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Dicing with digits

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By Thelma Page a freelance education writer and retired teacher.

Quick and easy dice games to occupy early finishers or fill a few spare minutes


Three’s company (Reception)

Objective: recognise numbers 1-3.

You will need: a dice numbered 1-3.

  • Think of three actions that children could do and assign a number to them. For example: 1 means ‘put one hand in the air’. 2 means ‘clap your hands together’ and 3 means ‘show me three fingers’.
  • With the children sitting in a circle, take it in turns to roll the dice. Ask the child who rolled the dice to say the number. Then everyone does the action. Hidden number (Y1)

Objective: practise number bonds of 7.

You will need: a large 1-6 dice.

  • Sit in a circle. Place the dice in the centre of the circle with the ‘1’ digit uppermost. Ask the children to say the numbers they can see around the sides. Ask: Which number is missing? Establish that it is the 6. Now get the children to add the two numbers (6+1) and tell you the total.
  • Repeat the activity, this time with the number 2 uppermost. Work out that 5 is the number underneath. Add these numbers together. Continue by changing the number on top to 3, 4, 5 and 6 in order. Encourage the children to predict the number underneath without having to say what they can see around the other sides.
  • Finally, let the children take turns to roll the dice, and to say the number underneath. End the session by asking: How can you tell which number is underneath? Praise the children for making a generalised statement.

How many more? (Y1/2)

Objective: reinforce number bonds (ideal for plenary revision).

You will need: one, two or three dice with spots or numbers.

  • Use one dice for number bonds between 7 and 12. Ask the children to take turns in rolling the dice. Instead of saying the number they can see, they must say the addition to make an agreed total. For example, for number bonds to 10, if the dice shows a 3 then the child must say ‘3 and 7 make 10’.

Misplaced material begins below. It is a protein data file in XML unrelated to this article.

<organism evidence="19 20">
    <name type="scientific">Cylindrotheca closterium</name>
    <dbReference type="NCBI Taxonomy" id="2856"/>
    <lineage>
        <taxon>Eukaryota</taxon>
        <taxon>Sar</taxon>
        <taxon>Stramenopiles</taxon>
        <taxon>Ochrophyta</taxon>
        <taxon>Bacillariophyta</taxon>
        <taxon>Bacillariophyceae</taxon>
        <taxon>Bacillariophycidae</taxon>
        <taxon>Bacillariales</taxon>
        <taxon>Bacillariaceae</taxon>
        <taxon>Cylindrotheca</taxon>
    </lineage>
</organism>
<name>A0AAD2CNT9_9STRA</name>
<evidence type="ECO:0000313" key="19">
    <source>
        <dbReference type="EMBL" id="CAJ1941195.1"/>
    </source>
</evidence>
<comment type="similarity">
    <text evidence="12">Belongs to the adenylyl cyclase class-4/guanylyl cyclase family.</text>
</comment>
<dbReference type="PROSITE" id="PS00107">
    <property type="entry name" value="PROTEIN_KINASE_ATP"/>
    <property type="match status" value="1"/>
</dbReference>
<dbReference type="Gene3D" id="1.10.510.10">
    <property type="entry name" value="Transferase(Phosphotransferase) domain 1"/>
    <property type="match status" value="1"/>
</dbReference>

• If you use two or three dice the children must add the two numbers together first, and then say the addition to reach the total. For example, three dice show the digits 1, 5 and 6. The child adds the numbers to get 12, then says ‘12 and 8 make 20’.
  • To finish, work out the highest and lowest possible totals you can get with the dice you are using. What is the highest and lowest number you need to add to get the target total?

Take a chance (Y1/2)

Objective: practise and reinforce mental addition.

You will need: two or three dice for each player.

  • Give two children two or three dice each. Ask them to roll the dice and add the numbers. The person with the highest total wins. You can change the criteria for winning. For example, the lowest wins, the person with a total closest to 7 wins, and so on.

Make a number (Y2)

Objective: practise place values.

You will need: two 1-6 dice for each player.

  • Give two children two dice each (use dice with numbers rather than spots). Ask both children to throw their dice, then make the highest number they can. For example, if they throw 5 and 3 they can make 35 or 53. You can vary this by asking them to make the lowest possible total, or the number as close as possible to, say, 33.
  • To finish, ask the children to say the highest number they can make with two numbers (66) and the lowest (11).
  • For more able children, include a third dice for each child and ask them to say numbers in hundreds, tens and units.


  1. Mags99
    on 21 March 2010

    Useful Ideas for Infant maths

    These activities are good ways to get the children to practise what they’ve learned in a motivating ways, and they are simple to set up.

    Thank you”!

    5out of 5


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